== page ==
Canadian diplomats walked out Wednesday as Iranian President Mah-moud Ahmadinejad subjected the United Nations to more of his trademark political vitriol and Tehran warned its citizens to steer clear of Canada for fear of rampant "Iranophobia."
The Canadians also walked out on Ahmadinejad last year, but tensions are running higher than ever between the two countries after Foreign Affairs Minister John Baird shuttered Canada's embassy in Iran three weeks ago.
"We will not sit silently in our chairs and listen to Iran's hateful, anti-Western, anti-Semitic views," Baird's press secretary, Rick Roth, said in a statement. "If anything, today's address only reinforces our decision earlier this month to suspend diplomatic relations with Iran." Ahmadinejad didn't mention Canada by name during his speech, but a statement posted Wednesday by the Islamic Republic News Agency, Iran's official news agency, was making headlines all the same.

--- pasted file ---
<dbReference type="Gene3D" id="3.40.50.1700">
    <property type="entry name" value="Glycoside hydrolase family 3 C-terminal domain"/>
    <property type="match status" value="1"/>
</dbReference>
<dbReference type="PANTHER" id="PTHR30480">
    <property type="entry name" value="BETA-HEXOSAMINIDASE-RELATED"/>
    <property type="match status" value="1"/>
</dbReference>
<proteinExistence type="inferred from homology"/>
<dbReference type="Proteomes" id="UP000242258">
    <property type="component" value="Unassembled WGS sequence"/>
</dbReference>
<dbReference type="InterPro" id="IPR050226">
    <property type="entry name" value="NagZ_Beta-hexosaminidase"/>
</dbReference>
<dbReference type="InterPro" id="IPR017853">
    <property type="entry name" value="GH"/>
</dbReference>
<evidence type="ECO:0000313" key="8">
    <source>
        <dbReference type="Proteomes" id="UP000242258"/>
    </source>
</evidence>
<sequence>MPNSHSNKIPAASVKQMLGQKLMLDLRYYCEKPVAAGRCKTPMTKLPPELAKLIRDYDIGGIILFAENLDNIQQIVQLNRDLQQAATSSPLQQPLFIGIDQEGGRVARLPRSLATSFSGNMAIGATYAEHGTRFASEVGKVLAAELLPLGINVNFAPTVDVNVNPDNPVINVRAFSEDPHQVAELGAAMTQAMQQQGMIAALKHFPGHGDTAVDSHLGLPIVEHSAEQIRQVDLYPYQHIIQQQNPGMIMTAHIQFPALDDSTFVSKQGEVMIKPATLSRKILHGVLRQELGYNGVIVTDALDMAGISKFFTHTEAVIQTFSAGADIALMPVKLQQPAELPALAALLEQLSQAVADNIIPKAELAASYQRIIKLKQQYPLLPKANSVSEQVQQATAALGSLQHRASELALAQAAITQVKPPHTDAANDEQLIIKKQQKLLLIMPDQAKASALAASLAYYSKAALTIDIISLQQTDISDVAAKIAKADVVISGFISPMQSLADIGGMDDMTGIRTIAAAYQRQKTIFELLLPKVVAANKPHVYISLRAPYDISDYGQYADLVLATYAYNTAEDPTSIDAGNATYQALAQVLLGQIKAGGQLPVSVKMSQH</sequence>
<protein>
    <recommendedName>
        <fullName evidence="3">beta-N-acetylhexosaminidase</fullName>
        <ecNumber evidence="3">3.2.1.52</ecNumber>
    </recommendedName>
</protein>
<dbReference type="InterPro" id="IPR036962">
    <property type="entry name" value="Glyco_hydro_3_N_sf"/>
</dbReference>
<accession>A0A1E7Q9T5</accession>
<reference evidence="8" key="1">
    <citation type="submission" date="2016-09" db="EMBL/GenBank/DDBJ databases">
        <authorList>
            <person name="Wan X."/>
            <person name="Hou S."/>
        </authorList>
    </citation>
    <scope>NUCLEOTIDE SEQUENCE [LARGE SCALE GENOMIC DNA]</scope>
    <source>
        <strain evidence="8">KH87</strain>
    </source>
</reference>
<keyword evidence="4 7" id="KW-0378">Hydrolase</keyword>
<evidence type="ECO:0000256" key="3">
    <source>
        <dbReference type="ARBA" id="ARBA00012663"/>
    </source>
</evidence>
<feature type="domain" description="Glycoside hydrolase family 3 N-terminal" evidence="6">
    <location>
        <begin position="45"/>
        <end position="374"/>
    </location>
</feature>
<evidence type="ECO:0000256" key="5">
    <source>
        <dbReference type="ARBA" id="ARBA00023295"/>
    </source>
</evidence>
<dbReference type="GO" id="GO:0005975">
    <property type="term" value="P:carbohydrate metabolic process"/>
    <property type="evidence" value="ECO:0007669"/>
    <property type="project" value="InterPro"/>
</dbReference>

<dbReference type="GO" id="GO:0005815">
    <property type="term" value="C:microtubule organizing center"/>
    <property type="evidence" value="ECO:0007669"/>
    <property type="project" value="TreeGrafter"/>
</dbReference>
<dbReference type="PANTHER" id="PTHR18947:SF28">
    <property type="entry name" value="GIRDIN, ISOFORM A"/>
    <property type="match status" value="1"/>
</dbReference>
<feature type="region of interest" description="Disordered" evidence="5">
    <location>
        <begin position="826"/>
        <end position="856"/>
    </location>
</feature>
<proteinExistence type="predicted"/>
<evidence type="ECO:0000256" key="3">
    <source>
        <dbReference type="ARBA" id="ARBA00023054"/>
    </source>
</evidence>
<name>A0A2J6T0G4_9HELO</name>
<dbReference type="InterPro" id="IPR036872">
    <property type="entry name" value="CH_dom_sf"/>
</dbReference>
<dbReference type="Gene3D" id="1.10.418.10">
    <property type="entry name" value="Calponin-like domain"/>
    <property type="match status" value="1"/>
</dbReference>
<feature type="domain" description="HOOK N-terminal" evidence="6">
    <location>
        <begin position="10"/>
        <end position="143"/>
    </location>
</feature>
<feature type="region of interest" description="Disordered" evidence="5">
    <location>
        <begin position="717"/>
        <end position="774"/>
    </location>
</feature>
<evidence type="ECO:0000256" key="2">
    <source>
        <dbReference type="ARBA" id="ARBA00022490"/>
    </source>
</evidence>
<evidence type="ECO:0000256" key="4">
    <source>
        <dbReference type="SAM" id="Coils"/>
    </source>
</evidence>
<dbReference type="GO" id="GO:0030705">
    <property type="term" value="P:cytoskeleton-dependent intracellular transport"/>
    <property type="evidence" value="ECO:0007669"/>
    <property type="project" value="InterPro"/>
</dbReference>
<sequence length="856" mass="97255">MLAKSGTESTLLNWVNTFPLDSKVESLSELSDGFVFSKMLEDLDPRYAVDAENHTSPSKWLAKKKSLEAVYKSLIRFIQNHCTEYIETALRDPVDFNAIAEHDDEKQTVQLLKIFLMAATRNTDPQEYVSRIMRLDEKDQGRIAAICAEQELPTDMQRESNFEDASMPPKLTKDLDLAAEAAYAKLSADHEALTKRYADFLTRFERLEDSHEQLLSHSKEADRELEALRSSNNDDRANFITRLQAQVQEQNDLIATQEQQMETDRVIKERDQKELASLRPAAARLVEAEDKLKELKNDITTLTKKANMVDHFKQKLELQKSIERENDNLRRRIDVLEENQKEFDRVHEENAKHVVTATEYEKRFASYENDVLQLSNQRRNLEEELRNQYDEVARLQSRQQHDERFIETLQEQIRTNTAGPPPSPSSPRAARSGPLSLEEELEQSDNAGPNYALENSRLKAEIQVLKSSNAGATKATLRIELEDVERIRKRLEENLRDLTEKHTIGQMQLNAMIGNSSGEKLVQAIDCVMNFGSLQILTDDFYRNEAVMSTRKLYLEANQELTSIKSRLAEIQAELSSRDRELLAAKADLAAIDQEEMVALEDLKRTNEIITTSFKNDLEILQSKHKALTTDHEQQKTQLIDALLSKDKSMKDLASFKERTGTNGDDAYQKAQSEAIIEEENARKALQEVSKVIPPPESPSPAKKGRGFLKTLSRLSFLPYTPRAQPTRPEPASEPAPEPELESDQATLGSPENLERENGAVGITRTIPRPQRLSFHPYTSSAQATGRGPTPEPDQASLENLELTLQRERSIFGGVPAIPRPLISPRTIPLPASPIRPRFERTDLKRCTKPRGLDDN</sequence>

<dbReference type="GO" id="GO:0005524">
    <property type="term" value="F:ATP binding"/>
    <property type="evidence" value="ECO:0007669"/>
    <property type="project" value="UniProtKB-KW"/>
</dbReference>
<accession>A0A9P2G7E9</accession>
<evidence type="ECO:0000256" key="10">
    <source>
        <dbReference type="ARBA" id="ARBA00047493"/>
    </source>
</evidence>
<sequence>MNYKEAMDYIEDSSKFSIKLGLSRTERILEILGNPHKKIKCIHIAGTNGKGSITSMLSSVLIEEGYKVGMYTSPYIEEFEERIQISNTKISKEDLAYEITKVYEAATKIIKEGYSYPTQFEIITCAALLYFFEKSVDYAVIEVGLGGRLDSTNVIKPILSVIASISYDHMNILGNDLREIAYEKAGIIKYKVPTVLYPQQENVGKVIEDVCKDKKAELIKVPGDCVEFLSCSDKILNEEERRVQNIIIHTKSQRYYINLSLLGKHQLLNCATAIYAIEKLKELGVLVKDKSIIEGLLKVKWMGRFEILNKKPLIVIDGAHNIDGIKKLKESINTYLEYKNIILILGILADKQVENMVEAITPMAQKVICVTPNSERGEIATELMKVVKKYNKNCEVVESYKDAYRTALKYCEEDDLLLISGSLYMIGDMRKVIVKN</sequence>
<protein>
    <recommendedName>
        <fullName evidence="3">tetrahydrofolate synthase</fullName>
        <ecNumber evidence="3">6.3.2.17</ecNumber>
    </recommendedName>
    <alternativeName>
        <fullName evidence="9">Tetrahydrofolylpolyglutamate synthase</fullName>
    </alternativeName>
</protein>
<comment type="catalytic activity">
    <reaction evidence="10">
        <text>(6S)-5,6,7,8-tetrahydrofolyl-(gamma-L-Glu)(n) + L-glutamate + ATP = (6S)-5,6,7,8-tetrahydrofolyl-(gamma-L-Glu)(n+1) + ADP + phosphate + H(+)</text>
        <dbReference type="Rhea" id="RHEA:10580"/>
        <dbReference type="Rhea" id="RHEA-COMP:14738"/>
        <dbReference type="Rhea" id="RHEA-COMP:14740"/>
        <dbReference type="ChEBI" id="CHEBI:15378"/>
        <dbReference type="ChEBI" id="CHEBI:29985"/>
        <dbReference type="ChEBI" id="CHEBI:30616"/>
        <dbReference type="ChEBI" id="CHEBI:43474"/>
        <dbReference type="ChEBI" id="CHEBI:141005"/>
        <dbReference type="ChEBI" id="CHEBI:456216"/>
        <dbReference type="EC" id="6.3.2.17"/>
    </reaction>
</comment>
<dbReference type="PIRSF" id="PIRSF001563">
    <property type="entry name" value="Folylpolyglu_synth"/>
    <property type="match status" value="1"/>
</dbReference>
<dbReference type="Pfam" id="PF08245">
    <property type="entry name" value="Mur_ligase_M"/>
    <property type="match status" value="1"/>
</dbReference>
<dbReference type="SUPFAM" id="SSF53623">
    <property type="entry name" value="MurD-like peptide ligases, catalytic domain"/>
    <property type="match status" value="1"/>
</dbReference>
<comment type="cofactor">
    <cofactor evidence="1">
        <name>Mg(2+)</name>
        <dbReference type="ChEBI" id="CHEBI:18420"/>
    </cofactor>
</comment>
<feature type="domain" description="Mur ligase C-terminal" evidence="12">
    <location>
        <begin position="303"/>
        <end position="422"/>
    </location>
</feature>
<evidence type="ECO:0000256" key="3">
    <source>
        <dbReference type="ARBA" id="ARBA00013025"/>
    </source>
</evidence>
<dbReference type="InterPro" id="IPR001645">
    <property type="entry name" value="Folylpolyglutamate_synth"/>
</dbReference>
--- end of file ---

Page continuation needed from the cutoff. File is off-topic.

The statement, attributed to Iran's Foreign Ministry, warned Iranian citizens against travel-ling to Canada, citing "Islamo-phobia," "Iranophobia" and a "double standard" in Canada toward human rights.
On Sept. 7, Baird announced Canada had shut down its embassy in Tehran and ordered personnel at the Iranian embassy in Ottawa to get out of the country within five days.
"There have been cases of arrest and expulsion of Iranian expatriates under various pre-texts and Iranians are deprived of their basic rights to continue with their ordinary activities, including the right to access their banking accounts and do ordinary transactions," the Foreign Ministry statement said.
"Regarding unilateral action of Canadian government to close down the visa section of Canadian embassy in Tehran in May and consequently closure of the embassy and Iranian embassy in Ottawa in August, Iranian expatriates should be fully alert of the cases of abuse and possible threats and continued discriminatory measures of the Canadian government."
In the past, Ahmadinejad has used the UN spotlight to attack Israel, cast doubt on the Holocaust and question American accounts of the terrorist attacks of Sept. 11, 2001. There was more of the same in Wednesday's speech.
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